Becoming frictionless

Delivering brilliant customer experience demands a full-business focus on the reasons why customers make contact.

Businesses have spent years proclaiming that “customer experience is our number one priority”. They have made huge investments in technologies and processes, put a continual emphasis on getting more net promoters, and tried to make life easier for customers. Yet to what end? By many measures, businesses are seeing lower levels of customer loyalty. The American Customer Satisfaction Index overall score for customer satisfaction in the US in 2021 was lower than its 1994 baseline level.

Part of the reason for this is that customer expectations have risen. That is thanks to two categories of companies and agencies that have invented significant improvement in the customer experience: Innovators and Renovators.

Many of the Innovators are digital natives like Airbnb, Amazon, N26, Tesla, Uber, and Xero, while the Renovators include older and more complicated companies like Blizzard Entertainment, Cable One, E.ON, T-Mobile USA, United Airlines and Vodafone.

What such companies have in common is the drive to become ‘frictionless’ in every aspect of their product design and delivery, support and upgrades. They have made their products and services so effective that customers never have to make contact for the wrong reasons. Everything in frictionless organizations works simply and easily for customers and for their staff, especially frontline teams. They have figured out that becoming frictionless is a ‘whole of business’ challenge, not just for the customer-care or marketing teams to solve.

The results are compelling: higher revenue rates, much lower customer contact rates, less customer churn, and more engaged frontline workers. Becoming frictionless has led to true competitive advantage: enabling business survival, warding off other Innovators and Renovators, and delivering returns higher than companies that lag behind.

Consider how one Innovator does it. Wellington, New Zealand-based Xero aims to “simplify everyday business tasks for small businesses, accounts and bookkeepers” and now has over three million customers around the world. The company’s purpose is “to enable the small business economy to thrive through beautiful software, advice and connections”. As a native cloud provider, Xero exemplifies how Innovators are frictionless and intend to remain so. They obsess about the ease of use of their products, recognizing that small businesses are time-poor and not experts in accounting.

Instead of offering an inbound phone or email channel, Xero promotes “digital support for a digital company” by offering answers to a wide range of queries through its online portal, Xero Central, including 1,900 hours of video content. With 96% of questions answered in this way, Xero sets up outbound calls for the remaining 4%, assigning them to the most appropriate consultant to contact the customer within two hours. Xero Central also operates as a community platform where customers can share their questions or usage experiences with other customers in a customer-to-customer or ‘C2C’ format. Xero can also anticipate the next questions or issues raised in Xero Central by using machine learning and AI to watch and compare behaviour among its customers.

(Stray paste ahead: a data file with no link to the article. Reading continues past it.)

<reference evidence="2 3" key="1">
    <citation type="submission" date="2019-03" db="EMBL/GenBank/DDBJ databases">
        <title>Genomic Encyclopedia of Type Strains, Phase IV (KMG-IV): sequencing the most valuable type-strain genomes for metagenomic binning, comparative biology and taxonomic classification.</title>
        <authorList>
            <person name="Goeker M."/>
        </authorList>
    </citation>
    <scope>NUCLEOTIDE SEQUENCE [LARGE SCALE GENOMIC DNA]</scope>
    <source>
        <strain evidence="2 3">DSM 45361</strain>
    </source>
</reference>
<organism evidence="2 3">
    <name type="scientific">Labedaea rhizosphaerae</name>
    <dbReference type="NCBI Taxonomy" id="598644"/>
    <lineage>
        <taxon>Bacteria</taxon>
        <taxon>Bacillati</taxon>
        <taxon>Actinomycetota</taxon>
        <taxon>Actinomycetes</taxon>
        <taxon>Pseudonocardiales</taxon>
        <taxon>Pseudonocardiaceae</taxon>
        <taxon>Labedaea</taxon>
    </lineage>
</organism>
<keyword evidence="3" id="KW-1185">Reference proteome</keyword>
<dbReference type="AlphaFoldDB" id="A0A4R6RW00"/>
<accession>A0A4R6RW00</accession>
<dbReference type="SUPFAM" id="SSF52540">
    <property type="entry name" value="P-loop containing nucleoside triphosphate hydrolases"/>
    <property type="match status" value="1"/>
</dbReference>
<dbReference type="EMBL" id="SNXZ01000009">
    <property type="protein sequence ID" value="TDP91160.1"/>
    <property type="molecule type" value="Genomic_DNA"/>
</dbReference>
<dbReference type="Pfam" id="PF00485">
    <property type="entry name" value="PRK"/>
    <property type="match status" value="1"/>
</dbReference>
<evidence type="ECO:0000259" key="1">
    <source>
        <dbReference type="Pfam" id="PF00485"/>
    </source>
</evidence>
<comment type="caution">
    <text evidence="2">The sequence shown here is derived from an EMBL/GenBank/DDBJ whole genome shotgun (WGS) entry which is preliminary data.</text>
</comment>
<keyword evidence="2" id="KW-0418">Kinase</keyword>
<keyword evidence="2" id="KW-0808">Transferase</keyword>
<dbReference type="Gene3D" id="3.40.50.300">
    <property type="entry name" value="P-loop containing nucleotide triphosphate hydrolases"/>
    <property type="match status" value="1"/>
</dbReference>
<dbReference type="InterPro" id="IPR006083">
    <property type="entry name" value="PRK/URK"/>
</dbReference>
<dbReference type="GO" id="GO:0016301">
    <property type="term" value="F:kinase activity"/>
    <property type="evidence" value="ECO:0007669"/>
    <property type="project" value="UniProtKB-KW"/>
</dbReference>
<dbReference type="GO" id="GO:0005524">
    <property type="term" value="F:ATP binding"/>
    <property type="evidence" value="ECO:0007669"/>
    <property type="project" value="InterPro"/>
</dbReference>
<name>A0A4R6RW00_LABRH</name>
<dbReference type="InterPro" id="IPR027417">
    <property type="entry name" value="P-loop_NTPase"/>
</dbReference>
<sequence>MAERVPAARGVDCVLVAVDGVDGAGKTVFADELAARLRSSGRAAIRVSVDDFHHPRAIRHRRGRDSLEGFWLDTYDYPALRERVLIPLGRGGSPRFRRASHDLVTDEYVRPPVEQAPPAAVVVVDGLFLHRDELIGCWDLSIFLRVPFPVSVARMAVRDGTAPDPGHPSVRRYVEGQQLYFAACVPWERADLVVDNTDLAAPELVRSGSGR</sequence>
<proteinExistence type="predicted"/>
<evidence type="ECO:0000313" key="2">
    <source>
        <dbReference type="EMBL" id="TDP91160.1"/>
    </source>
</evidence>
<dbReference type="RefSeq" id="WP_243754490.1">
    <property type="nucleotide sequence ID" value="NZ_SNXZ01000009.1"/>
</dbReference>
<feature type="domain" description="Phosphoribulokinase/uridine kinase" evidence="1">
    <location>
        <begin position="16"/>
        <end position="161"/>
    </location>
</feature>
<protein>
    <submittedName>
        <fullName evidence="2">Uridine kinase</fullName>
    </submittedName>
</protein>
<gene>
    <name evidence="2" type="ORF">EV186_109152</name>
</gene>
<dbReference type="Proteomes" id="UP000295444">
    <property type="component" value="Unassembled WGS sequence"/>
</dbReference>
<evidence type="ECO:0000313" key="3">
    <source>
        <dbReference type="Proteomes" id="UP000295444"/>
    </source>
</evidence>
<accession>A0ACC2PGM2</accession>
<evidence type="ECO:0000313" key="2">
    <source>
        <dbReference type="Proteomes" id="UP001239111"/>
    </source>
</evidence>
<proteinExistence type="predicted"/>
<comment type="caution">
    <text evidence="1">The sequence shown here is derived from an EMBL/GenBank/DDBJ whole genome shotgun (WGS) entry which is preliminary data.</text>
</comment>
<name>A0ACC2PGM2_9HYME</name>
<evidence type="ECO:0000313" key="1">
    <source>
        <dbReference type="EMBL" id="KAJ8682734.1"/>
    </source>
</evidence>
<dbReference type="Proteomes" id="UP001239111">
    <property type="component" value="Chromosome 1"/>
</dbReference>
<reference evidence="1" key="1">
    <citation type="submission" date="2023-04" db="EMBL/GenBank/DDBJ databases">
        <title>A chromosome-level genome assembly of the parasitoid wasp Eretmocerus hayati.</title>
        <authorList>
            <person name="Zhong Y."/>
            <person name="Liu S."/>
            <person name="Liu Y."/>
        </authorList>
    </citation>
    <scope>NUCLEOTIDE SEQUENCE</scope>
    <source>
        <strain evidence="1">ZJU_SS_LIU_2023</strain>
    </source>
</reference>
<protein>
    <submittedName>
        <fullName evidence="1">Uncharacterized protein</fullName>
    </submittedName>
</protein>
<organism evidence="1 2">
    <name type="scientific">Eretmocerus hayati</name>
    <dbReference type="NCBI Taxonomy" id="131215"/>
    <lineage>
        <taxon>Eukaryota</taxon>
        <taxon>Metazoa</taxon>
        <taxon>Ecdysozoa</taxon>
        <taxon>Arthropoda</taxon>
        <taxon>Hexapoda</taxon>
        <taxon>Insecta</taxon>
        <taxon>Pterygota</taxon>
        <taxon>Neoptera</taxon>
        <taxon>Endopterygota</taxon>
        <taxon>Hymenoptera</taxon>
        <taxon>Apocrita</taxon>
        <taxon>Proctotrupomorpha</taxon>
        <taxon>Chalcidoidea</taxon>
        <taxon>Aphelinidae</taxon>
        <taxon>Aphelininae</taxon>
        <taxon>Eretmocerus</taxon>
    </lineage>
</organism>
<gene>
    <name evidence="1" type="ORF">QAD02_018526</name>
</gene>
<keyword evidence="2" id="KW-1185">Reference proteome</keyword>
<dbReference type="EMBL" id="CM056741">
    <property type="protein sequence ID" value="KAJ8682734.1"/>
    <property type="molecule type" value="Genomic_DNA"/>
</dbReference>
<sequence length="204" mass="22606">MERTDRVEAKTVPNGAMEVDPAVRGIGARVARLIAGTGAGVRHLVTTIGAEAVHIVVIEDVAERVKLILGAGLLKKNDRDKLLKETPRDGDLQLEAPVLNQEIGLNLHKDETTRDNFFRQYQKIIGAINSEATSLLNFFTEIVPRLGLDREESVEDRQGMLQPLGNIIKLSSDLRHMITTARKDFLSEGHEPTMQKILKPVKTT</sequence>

According to Xero’s chief customer officer, Rachael Powell, Xero wants its customer experience to be “outrageously positive.” It recognizes that “the goalposts keep moving”, however. “We need to anticipate what customers might need in the future,” says Powell. Xero is a great example of a company that has used digital means to make help and support as simple as possible.

Nine steps for a frictionless organization

We interviewed more than a dozen recognized leaders in customer experience and have collected their stories in our book The Frictionless Organization. Based on these discussions and secondary research, we produced a nine-step programme (see Figure 1) that all organizations can take to become frictionless, or to ensure that they continue to defeat the gnawing tendency to introduce friction.

1 Understand

The first step in becoming frictionless requires that organizations understand the reasons why customers are bothering themselves to make contact for help or support, be it to make changes, to express frustrations, or to find out more about their products and services. The best way to do this is to create a short list of between 25-50 customer contact reasons or intents, in the customers’ language: reasons such as “Why is my bill so high?” or “I need to cancel my account”. Most organizations collect and report hundreds if not thousands of reasons; or too few reasons, such as “billing” or “product questions”; or none at all. By focusing on a limited set of 25-50 intents, organizations are able to ensure a higher quality input from their frontline agents, and can also begin using speech and text analytics to create a more comprehensive profile of why customers are contacting them.

2 Assign and prioritize

The next step assigns the right action to each of these customer contact reasons and agrees on priorities to address them by assigning a reason owner.

Here, organizations have been successful using the Value-Irritant Matrix (see Figure 2) to work out if each reason is valuable or irritating, both to customers and to the organization. This produces one of four actions for each reason. More importantly, it demonstrates to the organization that functional leaders and department heads need to band together in order to determine root causes, solicit possible solutions and implement changes.

3 Eliminate